It is so difficult to have a favourite gig but I will say it was one I have done in Paris, in French. My first show in my mother tongue; only few months into comedy. Very stressful as I didn't know how it will be and because I am losing my automatism in French... takes me few days to readjust my brain. I did not advertise it to my friends, just few family members. At the end, half of the audience where my peeps! Even my sister, with whom I don't get along, came. I was so happy. My first gig with proper support and so glad I didn't disappoint them. They gave me their seal of approval and that meant a lot for me
And describe your worst?
My worst gig was an urban one. November 2014. I did the venue twice before, and the previous day, I totally owned it at a bigger urban event, performing just before Richard Blackwood! Unfortunately that night, I died. Seeing people getting off, the silence. It was dreadful. My mouth got dry, felt so embarrassed. I would have quit if it has not been for the support of Junior Booker. It was a hard gig, even for the professional I saw that night. Too hard for an overconfident newbie like me. I just couldn't adapt to that audience. I learnt a hell lot . I am still shaken and traumatised but much less scared of urban show now...still a bit because I am not use to it but don't refuse to do them. A gig is a gig; I am who I am and can't be someone else.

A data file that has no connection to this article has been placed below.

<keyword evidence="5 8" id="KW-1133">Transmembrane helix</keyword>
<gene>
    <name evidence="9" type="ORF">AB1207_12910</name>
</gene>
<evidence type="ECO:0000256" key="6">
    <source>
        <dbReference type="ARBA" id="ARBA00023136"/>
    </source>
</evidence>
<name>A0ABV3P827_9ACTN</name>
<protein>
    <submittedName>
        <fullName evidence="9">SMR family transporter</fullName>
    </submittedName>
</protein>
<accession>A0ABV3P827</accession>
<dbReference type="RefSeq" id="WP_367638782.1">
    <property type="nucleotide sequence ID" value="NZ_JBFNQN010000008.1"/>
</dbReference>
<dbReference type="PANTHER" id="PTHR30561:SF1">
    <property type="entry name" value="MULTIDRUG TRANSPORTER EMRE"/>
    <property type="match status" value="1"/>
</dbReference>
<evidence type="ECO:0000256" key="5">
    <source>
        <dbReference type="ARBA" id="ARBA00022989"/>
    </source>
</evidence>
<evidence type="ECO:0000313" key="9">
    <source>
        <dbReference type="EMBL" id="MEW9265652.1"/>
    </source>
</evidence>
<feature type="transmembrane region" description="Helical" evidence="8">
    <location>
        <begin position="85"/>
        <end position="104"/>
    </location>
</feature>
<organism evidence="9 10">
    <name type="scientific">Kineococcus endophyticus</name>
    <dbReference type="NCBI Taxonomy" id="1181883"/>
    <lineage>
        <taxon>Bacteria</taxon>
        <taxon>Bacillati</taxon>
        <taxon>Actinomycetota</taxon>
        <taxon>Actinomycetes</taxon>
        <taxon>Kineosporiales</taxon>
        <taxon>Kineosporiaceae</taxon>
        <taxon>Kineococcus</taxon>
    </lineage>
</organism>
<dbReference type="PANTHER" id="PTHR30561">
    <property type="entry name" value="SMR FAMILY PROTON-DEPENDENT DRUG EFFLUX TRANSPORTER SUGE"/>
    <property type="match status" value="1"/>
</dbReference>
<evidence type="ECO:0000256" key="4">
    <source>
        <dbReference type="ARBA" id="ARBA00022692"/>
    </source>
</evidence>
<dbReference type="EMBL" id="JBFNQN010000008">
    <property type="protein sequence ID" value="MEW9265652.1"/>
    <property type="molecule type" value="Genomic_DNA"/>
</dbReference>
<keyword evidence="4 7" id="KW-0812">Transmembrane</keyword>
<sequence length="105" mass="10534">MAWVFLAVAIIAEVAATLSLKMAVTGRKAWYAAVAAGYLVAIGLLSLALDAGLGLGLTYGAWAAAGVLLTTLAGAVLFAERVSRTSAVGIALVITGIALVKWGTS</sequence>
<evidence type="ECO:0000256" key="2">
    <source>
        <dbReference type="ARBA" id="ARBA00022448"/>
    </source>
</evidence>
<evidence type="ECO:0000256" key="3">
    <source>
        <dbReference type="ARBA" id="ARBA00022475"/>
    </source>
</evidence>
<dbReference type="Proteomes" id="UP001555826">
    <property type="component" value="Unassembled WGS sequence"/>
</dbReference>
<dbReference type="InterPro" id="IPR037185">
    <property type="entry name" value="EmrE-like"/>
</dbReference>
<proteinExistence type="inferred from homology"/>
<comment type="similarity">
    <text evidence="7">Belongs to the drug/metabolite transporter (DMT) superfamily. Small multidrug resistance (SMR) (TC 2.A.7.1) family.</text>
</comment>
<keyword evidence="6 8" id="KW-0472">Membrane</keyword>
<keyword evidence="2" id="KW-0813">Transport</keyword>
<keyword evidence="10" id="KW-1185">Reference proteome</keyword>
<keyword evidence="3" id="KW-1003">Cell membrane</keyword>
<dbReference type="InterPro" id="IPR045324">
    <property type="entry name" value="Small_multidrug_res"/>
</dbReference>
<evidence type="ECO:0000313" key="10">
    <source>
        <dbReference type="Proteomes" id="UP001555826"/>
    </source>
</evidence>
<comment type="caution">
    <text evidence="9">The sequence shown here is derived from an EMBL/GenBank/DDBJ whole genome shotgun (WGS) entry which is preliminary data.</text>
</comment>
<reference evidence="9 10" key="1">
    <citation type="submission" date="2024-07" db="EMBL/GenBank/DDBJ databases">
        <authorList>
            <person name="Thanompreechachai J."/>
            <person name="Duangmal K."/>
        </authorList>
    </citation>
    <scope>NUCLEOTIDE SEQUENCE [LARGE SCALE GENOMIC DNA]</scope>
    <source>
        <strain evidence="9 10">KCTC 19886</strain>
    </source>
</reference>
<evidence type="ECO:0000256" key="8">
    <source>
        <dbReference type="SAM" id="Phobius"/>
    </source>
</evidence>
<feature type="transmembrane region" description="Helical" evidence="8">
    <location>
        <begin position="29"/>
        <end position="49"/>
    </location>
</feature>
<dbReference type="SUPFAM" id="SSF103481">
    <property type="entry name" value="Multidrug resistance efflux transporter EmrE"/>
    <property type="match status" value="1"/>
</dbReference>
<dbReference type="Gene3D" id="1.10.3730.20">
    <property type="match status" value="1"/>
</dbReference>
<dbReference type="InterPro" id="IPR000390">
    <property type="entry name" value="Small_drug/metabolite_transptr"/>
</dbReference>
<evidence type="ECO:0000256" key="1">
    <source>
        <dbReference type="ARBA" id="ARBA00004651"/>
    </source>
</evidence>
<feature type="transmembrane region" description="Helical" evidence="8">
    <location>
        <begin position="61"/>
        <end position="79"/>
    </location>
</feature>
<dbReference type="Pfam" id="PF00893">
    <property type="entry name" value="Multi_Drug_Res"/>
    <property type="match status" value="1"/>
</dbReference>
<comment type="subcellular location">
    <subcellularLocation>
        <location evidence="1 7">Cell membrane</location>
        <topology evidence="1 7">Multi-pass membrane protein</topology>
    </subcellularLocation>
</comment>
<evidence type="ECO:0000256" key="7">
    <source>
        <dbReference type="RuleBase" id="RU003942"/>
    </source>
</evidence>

I don't get heckled really. I think my posture and attitude protect me from that. People think I am hardcore but I am not really. I think the worst heckle for a comedian is silence. You can't converse , interact with silence.
What is the best thing about being a comedian?
The best thing about being a comedian is the opportunity to give and share my twisted thought; with humour. I am quite a introvert nowadays . More of a listener as well. For the few minutes of my set, I can be heard. It's my time to be extrovert .
What is the biggest lesson you've learnt?
Be who you are is the biggest lesson I have learnt. You hear that a lot as an advice. It only made sense to me when I went beyond writing and doing my set. I now PERFORM my writing and it makes a difference. I no longer focus on wanting people to like me. Can't beat up myself for being me if it goes wrong...it will be worst to go wrong , pretending to be someone else. Now my attitude is " whether you like me or hate me, you WILL remember me". Making a print
Where do you hope to be in ten years with your comedy?
Hopefully, I could work full time in the comedy world. Writing sitcoms. Performing roles. Extending my creativity without jeopardising my personality.
Any other aspirations?
I just want to be able to keep doing comedy, and over time be able to do more of it. I don’t think I’ll ever be able to stop doing comedy now as it feels quite a lot like an addiction.
What's your favourite joke by another act or from your childhood?
I am a fan of "racist jokes" and dark humour. One joke that made me laugh for months is from Tim Renkows. It's something like..." What I enjoy the most about hot weather, is watching white people burn!"
ARIELLE SOUMA // @Arielle_LOL_COM